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CARES Act Promises Access to SBA Loans and Future Loan Forgiveness for Small Businesses (Including Physician and Professional Practices) Impacted by the COVID-19 Pandemic

On Behalf of | Mar 31, 2020 | Articles, Publications

By Alan H. Sonnenklar, Esq. Email Alan

Friday, March 27, 2020, the bipartisan Coronavirus Aid, Relief and
Economic Security (“CARES”) Act, intended to provide immediate and
much-needed relief to individuals and businesses affected by the ongoing
outbreak of COVID-19, was signed into law by President Trump. At a
price tag of roughly $2 trillion, the CARES Act contains numerous
provisions meant to help small businesses weather the economic slowdown
in the face of the pandemic.

One major feature of the CARES Act is
the allocation of up to $350 billion to the federal Small Business
Administration (“SBA”) to provide Paycheck Protection Program (“PPP”)
loans of up to $10 million per small business, to cover certain expenses
incurred between February 15, 2020 and June 30, 2020. Small businesses
are defined as those with under 500 employees, and the Act further
widens the definition of a small business by waiving SBA rules which
exclude some affiliates of the business in certain industries in the
total employee headcount. For instance, franchises in the food and
accommodations industries which employ less than 500 employees at any
individual location would be eligible for loans for each such location.
The definition of a small business also includes physician and other
professional practices.

Businesses applying for PPP loans will be
required to certify that the uncertainty of current economic conditions
makes the loan necessary to support ongoing operations, that the
borrowed funds will be used to retain workers, maintain payroll, and
make mortgage, lease and utility payments, and that the business is not
receiving duplicative funds for the same purposes.

Each business
eligible to receive a PPP loan under the CARES Act may receive one
covered loan which may be used for certain enumerated purposes. These
purposes include payroll costs, family or medical leave, rent,
utilities, mortgage interest, interest on outstanding business debt,
salaries and/or commissions payable to employees (up to a cap of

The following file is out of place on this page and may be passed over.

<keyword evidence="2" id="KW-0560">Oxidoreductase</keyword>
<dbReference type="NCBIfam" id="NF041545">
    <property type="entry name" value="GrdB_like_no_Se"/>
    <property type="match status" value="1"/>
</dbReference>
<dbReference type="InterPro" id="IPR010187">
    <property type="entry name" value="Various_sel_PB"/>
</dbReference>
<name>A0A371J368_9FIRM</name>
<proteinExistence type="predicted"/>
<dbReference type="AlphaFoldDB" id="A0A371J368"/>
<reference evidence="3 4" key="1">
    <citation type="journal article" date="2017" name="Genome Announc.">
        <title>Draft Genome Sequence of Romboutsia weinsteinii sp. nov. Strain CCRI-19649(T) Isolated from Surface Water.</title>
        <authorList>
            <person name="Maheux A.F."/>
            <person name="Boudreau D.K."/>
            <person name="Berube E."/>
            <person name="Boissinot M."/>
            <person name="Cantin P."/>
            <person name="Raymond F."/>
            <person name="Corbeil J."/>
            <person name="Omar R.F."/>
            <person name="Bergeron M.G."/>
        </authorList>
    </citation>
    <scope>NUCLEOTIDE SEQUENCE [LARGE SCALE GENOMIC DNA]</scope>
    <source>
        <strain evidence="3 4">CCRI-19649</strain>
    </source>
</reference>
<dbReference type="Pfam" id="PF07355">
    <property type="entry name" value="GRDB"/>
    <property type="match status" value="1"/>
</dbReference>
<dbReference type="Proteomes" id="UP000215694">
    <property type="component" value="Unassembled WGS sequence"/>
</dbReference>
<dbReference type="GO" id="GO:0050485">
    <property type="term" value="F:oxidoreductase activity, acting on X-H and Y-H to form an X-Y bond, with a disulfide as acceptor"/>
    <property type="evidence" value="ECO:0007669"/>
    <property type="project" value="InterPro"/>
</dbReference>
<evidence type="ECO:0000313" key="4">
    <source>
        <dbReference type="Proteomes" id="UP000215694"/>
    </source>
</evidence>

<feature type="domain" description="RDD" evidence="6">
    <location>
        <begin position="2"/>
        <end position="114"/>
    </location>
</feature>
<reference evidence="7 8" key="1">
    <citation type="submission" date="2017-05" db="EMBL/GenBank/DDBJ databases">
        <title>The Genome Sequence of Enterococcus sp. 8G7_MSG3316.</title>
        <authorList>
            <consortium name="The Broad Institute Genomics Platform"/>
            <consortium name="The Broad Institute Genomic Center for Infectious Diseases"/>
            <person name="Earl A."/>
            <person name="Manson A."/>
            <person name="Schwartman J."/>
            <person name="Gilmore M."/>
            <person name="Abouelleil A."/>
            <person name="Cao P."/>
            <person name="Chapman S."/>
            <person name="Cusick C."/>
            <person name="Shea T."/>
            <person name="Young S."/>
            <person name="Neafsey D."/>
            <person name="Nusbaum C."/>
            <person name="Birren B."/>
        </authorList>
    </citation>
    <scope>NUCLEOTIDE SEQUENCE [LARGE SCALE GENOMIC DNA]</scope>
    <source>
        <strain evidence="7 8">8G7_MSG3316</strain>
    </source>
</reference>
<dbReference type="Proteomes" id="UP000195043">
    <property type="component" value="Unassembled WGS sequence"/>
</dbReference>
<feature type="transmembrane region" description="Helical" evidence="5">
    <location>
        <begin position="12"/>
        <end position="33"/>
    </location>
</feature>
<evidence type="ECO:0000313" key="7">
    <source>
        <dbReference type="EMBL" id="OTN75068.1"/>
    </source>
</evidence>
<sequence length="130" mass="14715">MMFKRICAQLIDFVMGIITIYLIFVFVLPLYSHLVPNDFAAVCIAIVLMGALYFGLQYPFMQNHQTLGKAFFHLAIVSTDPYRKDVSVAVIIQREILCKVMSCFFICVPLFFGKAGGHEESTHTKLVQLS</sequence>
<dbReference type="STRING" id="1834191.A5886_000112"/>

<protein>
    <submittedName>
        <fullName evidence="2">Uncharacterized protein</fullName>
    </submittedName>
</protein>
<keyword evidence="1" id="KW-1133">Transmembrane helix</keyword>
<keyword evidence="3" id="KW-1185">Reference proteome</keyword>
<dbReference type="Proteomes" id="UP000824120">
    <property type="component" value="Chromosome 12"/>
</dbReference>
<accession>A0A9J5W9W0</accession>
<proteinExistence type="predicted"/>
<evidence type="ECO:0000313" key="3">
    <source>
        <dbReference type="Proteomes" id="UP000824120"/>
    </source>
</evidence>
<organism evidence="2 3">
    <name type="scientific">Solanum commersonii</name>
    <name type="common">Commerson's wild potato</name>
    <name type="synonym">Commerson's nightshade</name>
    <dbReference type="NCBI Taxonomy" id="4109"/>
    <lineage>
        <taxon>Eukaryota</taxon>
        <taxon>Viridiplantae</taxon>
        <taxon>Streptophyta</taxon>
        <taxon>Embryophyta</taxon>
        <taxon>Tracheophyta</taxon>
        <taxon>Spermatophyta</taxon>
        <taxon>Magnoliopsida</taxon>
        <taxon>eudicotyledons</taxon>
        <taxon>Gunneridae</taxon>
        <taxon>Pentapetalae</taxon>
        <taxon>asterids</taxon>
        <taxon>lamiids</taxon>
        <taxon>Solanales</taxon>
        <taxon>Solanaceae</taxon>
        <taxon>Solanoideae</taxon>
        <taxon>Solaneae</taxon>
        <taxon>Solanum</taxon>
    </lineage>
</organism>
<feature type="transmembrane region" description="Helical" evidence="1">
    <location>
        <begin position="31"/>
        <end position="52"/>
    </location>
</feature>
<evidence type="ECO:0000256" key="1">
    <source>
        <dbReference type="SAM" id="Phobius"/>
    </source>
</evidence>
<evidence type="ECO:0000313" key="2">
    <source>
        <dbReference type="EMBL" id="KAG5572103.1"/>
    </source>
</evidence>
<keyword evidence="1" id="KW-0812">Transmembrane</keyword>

$100,000 per employee), and health care benefits. The amount of the loan
will be capped at the lesser of: (1) 2.5 times the average total
monthly payments by the applicant for payroll costs (other business
costs are not included in this total); or (2) $10 million. Additionally,
interest rates on all loans will be capped at 4%. Loans to small
businesses under the CARES Act will not require personal guarantees from business owners, or any collateral, as a condition of approval.

the CARES Act includes provisions for forgiveness of PPP loans if
certain conditions are met. The amount of the prospective loan
forgiveness – which, unlike typical loan forgiveness, will be excluded
from the taxable income of the business receiving the loan – will be
based on the amount of rent, mortgage interest, utility costs and
payroll paid by the business during the 8 week period following the
origination of the loan.

Effectively then, the contemplated loan forgiveness could convert some or all of the loan into a de facto grant
so long as the required conditions are met. Among the conditions for
the forgiveness of the loan are: (1) the employer must not reduce the
average number of full-time employees during the covered period; and (2)
the employer must not reduce the salaries or wages of its employees by
more than 25 percent. If an employer fails to satisfy these conditions,
then the amount of the loan forgiveness will be reduced according to a
formula set forth in the CARES Act. Significantly, the CARES Act
provides that a business will still be eligible for loan forgiveness if
the business rehires an employee that has already been terminated, or
restores an already implemented pay reduction.

In order to receive a loan, a business will be required to submit an application to an approved lender containing certain documentation. This may include, but is not limited to, documents verifying the number and pay rates of full-time employees, state and federal tax filings, and documents reflecting rent, mortgage, utility expenses, and other financial obligations. Additional documentation will be required in connection with a future request for loan forgiveness. The SBA is required to issue implementing regulations within the next two weeks with additional details about the loans, eligibility, application process, required documents and loan forgiveness requirements. Once the program is underway, current SBA lenders are authorized to make determinations on eligibility for loans under the CARES Act. A list of those lenders can be found on the SBA’s website linked here.

you have any questions about the CARES Act and related SBA loans in
light of the COVID-19 pandemic, please feel free to reach out to the
Firm. We will be keeping abreast of new information as it becomes

Weiss Zarett Brofman Sonnenklar & Levy, P.C. is a
Long Island law firm providing a wide array of legal services to the
members of the health care industry, including corporate and
transactional matters, civil and administrative litigation, healthcare
regulatory issues, bankruptcy and creditors’ rights, and commercial real
estate transactions.